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Brazil - Inequality and economic development (Vol. 2) : Background papers (Inglês)

The present Report is motivated by the coming together o f three widespread perceptions about inequality, two somewhat newer and one long-standing. The two newer ones are; (i) that inequality may matter for the country's economic development, and (ii) that public policy can and should do something about it. The old perception, which is well borne out b y the facts, is that Brazil occupies a position o f very high inequality in the international community. Therefore, this report tries to explain what makes Brazil so unequal and to what extent the interaction o f labor market forces and public policies -or the lack of them- contribute to this undesirable outcome. For instance, in what measure is social mobility becoming more independent o f family background thanks to progressive public policies in basic education, health and nutrition. Accordingly, the report is organized around three basic questions. The first section asks why inequality might matter for the country's economic development. Why it matters for poverty reduction, for social justice equality o f opportunities and social mobility, and for economic and political efficiency. The second section asks why Brazil is so unequal. It seeks a deeper understanding of what lies behind Brazil's position as one of the most unequal countries in the world, as shown in typical international comparisons, the dynamics of income inequality, and the magnitude of inequality across regions, racial groups, and gender. Then, it attempts to shed light on why this may be so. It investigates the causes of Brazil's excess inequality in four dimensions: the distribution of assets - human and nonhuman-, the price of those assets, the behavioral difference in the labor market and fertility, and, finally, the distribution of state transfers and entitlements - public expenditure and taxation-. The third section asks whether there is a role for public action aimed at reducing inequalities, and considers some lessons from theory and evidence on the relative effectiveness of alternative approaches. First, it considers how the provision of education might affect not only the distribution of human assets in the long run but the relative prices of human capital for different levels of skill. Second it examines how public policy toward rural land use must take into account inefficiencies that are closely linked to inequities of land distribution. Finally, it investigates how taxation and public expenditure policies reduce income inequality and inequality of access to basic social services. The fourth section concludes.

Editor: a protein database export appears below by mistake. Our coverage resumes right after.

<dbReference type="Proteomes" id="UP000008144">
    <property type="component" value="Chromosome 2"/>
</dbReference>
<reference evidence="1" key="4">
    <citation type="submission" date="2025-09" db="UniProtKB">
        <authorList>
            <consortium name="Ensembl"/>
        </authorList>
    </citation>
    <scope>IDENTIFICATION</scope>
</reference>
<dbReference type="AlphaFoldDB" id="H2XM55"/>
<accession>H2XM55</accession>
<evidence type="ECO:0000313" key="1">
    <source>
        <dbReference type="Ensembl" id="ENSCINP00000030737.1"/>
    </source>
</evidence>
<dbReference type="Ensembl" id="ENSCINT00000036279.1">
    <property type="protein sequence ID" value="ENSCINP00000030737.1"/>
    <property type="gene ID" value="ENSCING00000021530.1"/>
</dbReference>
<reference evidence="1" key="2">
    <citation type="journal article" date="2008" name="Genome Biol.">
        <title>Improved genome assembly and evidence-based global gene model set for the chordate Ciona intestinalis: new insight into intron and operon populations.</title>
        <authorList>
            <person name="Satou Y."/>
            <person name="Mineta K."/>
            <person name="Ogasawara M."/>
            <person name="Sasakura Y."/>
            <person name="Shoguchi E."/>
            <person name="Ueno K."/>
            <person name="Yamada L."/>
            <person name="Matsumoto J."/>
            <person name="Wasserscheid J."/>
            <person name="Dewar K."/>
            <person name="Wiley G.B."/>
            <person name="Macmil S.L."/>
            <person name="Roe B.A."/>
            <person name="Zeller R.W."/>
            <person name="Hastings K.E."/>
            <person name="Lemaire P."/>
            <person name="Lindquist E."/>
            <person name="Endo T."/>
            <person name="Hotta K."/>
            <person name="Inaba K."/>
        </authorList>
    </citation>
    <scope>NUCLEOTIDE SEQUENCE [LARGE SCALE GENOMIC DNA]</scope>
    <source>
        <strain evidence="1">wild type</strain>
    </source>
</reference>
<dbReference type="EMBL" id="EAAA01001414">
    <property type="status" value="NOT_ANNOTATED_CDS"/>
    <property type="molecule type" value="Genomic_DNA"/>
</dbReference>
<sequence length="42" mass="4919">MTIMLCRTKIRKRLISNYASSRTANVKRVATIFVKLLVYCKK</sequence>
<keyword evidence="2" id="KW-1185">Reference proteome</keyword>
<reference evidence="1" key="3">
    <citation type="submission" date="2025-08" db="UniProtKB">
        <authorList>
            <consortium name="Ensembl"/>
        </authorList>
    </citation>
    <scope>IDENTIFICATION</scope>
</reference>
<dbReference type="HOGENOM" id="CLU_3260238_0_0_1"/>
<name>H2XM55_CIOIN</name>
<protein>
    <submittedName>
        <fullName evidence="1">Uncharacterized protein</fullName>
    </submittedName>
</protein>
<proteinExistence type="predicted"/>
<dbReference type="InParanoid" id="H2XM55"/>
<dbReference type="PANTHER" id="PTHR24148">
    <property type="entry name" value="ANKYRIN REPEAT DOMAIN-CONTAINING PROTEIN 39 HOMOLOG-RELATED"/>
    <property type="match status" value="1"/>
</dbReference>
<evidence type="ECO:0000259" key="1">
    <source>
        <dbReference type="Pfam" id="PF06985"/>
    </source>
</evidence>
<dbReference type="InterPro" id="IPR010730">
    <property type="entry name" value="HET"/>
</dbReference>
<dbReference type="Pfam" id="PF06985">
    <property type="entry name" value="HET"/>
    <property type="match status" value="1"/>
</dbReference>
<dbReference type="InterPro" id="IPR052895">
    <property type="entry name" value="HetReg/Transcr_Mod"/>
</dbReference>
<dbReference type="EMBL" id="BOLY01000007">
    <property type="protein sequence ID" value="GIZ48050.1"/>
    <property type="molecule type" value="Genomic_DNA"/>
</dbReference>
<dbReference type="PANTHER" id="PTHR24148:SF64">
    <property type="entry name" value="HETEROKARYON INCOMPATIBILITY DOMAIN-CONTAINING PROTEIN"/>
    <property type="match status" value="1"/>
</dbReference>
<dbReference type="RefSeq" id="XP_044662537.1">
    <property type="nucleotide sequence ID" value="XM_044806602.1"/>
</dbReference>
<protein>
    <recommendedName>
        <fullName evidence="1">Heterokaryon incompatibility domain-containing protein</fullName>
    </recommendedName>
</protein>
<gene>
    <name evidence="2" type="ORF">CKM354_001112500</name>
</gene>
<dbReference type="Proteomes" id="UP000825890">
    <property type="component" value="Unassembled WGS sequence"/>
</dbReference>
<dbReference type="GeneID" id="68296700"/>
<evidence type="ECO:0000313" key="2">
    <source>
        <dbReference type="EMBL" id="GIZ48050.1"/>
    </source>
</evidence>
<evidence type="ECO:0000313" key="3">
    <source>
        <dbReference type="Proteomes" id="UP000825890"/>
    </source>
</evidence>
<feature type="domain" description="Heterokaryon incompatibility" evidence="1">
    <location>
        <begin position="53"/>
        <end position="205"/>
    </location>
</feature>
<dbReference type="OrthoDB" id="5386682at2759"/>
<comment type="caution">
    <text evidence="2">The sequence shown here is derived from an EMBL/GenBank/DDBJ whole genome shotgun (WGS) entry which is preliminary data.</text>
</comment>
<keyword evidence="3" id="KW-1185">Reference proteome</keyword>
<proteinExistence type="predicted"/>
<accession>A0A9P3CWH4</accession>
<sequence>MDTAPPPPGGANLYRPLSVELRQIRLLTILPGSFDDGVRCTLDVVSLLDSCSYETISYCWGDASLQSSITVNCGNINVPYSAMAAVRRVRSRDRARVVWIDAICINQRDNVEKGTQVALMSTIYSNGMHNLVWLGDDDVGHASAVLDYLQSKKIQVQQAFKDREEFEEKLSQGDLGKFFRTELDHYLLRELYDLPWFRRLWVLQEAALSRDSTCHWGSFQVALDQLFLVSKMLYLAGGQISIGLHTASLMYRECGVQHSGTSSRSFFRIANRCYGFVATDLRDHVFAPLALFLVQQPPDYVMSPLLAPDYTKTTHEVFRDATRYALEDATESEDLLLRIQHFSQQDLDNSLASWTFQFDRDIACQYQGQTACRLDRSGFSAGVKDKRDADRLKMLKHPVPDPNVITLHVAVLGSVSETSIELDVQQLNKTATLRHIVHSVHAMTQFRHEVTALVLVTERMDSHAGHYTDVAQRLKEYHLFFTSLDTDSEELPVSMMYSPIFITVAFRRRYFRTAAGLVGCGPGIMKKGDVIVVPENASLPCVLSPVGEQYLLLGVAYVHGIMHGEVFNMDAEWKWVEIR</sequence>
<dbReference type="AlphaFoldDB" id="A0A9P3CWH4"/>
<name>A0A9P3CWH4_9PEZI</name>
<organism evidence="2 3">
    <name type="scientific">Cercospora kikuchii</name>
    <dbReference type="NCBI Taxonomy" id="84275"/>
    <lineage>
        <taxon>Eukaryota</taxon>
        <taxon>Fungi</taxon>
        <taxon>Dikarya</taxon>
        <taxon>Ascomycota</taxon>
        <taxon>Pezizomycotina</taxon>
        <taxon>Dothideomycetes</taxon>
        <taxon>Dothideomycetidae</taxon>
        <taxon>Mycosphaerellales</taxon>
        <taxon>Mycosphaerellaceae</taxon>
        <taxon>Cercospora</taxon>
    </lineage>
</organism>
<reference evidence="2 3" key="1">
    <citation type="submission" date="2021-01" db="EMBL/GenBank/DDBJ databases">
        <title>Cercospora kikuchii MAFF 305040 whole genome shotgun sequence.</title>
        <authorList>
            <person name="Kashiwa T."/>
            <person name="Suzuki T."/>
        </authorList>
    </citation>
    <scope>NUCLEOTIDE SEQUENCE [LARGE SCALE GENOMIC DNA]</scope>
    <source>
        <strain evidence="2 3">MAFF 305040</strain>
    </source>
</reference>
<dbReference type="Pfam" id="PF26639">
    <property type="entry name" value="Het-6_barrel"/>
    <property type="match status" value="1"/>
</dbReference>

Detalhes

  • Data do documento

    2003/10/01

  • TIpo de documento

    Avaliação da pobreza

  • No. do relatório

    24487

  • Nº do volume

    2

  • Total Volume(s)

    2

  • País

    Brasil,

  • Região

    América Latina e Caribe,

  • Data de divulgação

    2010/07/01

  • Nome do documento

    Background papers

  • Palavras-chave

    consumption;estimates of poverty;rural area;metropolitan area;Poverty & Inequality;standard error;point estimate;sampling error;spatial distribution of poverty;poverty estimate;average level of education;higher incidence of poverty;household survey;expected value;consumption measure;inequality of opportunity;distribution of household;consumption based estimates;information on consumption;household expenditure;explanatory variable;population subgroup;inequality measure;per capita consumption;census enumeration area;Dynamics of poverty;disturbances for household;variance covariance matrix;network infrastructure service;decomposition of inequality;average rural income;human capital outcomes;public spending pattern;analysis of poverty;terms of consumption;measures of welfare;extreme poverty line;measure of poverty;concept of income;income distribution analysis;measure of inequality;value of consumption;formal sector employment;degrees of freedom;school attendance rate;data collection method;inequality between groups;monte carlo simulation;categories of worker;idiosyncratic error;parameter estimate;idiosyncratic component;household level;measured poverty;computation error;inequality decomposition;rural inequality;welfare measure;

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